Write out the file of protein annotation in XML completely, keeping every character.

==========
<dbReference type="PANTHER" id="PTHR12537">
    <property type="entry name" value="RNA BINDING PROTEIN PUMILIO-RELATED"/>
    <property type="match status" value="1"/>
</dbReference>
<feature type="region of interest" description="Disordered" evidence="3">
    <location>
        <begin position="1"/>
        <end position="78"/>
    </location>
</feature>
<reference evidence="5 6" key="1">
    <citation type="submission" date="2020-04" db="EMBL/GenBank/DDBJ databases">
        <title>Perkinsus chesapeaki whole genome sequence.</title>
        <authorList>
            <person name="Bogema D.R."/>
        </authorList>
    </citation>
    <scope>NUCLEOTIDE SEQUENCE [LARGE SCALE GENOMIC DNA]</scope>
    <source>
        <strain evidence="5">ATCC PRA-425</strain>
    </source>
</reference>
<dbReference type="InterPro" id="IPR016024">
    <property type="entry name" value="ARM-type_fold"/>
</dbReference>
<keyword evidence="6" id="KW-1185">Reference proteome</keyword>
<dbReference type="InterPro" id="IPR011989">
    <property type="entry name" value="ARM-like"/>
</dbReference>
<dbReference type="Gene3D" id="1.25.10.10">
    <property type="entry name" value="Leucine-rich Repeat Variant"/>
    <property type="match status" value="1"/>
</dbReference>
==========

<dbReference type="PANTHER" id="PTHR12537">
    <property type="entry name" value="RNA BINDING PROTEIN PUMILIO-RELATED"/>
    <property type="match status" value="1"/>
</dbReference>
<feature type="region of interest" description="Disordered" evidence="3">
    <location>
        <begin position="1"/>
        <end position="78"/>
    </location>
</feature>
<reference evidence="5 6" key="1">
    <citation type="submission" date="2020-04" db="EMBL/GenBank/DDBJ databases">
        <title>Perkinsus chesapeaki whole genome sequence.</title>
        <authorList>
            <person name="Bogema D.R."/>
        </authorList>
    </citation>
    <scope>NUCLEOTIDE SEQUENCE [LARGE SCALE GENOMIC DNA]</scope>
    <source>
        <strain evidence="5">ATCC PRA-425</strain>
    </source>
</reference>
<dbReference type="InterPro" id="IPR016024">
    <property type="entry name" value="ARM-type_fold"/>
</dbReference>
<keyword evidence="6" id="KW-1185">Reference proteome</keyword>
<dbReference type="InterPro" id="IPR011989">
    <property type="entry name" value="ARM-like"/>
</dbReference>
<dbReference type="Gene3D" id="1.25.10.10">
    <property type="entry name" value="Leucine-rich Repeat Variant"/>
    <property type="match status" value="1"/>
</dbReference>